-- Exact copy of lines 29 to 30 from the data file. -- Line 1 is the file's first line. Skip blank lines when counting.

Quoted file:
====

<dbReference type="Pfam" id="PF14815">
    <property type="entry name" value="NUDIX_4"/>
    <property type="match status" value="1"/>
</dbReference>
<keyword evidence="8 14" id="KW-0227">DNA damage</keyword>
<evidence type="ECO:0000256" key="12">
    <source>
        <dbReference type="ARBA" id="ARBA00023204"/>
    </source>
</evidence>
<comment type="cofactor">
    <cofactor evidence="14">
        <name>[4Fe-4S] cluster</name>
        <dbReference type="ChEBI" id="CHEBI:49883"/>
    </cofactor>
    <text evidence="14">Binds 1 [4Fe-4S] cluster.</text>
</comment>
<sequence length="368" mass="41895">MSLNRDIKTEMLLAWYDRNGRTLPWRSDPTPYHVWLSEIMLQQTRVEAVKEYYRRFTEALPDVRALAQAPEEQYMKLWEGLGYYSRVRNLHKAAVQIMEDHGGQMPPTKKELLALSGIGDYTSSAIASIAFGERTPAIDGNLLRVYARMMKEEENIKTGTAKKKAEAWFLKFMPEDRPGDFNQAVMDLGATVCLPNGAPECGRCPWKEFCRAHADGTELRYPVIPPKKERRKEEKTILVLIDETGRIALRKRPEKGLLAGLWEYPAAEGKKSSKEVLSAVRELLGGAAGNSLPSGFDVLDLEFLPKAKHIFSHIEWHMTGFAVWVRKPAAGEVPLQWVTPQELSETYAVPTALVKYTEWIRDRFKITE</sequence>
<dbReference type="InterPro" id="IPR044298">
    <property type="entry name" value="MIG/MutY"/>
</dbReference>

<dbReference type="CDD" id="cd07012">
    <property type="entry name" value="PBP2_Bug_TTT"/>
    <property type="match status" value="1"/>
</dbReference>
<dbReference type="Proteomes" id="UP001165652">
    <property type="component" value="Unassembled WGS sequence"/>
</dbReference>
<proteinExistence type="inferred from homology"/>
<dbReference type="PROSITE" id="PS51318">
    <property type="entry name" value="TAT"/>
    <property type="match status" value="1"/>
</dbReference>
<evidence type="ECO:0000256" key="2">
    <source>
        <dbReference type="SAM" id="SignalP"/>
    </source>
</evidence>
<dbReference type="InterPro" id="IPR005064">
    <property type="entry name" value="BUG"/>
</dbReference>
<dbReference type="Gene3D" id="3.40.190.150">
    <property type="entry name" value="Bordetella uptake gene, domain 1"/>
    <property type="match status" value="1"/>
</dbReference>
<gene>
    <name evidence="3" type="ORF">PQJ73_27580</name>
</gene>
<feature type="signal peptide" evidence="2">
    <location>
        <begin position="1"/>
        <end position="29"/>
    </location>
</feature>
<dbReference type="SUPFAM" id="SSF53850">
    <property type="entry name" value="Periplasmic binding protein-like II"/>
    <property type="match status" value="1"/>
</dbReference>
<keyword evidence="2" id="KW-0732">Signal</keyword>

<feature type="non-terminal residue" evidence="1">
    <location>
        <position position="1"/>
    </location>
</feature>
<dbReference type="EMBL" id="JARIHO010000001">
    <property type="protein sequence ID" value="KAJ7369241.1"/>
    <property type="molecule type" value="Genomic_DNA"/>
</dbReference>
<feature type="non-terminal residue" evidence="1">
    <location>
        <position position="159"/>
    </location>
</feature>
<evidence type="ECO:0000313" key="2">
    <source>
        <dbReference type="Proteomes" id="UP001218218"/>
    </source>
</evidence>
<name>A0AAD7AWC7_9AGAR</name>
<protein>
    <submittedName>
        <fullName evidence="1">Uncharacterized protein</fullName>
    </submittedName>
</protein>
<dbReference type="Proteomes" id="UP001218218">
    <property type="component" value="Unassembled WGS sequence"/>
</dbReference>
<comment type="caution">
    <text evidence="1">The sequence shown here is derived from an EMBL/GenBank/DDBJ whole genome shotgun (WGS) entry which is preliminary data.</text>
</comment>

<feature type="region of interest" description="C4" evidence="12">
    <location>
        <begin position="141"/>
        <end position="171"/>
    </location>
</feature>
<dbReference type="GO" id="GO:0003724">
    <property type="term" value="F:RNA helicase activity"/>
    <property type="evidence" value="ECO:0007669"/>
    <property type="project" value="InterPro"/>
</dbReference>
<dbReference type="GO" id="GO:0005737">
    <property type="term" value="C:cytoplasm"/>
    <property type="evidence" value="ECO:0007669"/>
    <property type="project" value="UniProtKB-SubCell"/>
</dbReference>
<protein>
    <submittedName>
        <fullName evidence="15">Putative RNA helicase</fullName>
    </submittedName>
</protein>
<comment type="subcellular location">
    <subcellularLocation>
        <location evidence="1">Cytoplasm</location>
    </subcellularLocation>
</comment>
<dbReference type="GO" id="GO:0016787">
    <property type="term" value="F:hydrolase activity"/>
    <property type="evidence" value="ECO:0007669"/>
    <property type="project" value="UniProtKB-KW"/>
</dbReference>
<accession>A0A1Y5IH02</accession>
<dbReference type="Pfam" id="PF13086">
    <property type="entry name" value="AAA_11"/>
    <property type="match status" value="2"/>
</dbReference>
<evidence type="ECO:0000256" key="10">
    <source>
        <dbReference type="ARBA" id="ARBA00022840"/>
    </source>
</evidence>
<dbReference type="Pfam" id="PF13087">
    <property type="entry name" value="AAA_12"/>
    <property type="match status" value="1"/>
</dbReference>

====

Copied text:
<proteinExistence type="inferred from homology"/>
<dbReference type="PROSITE" id="PS51318">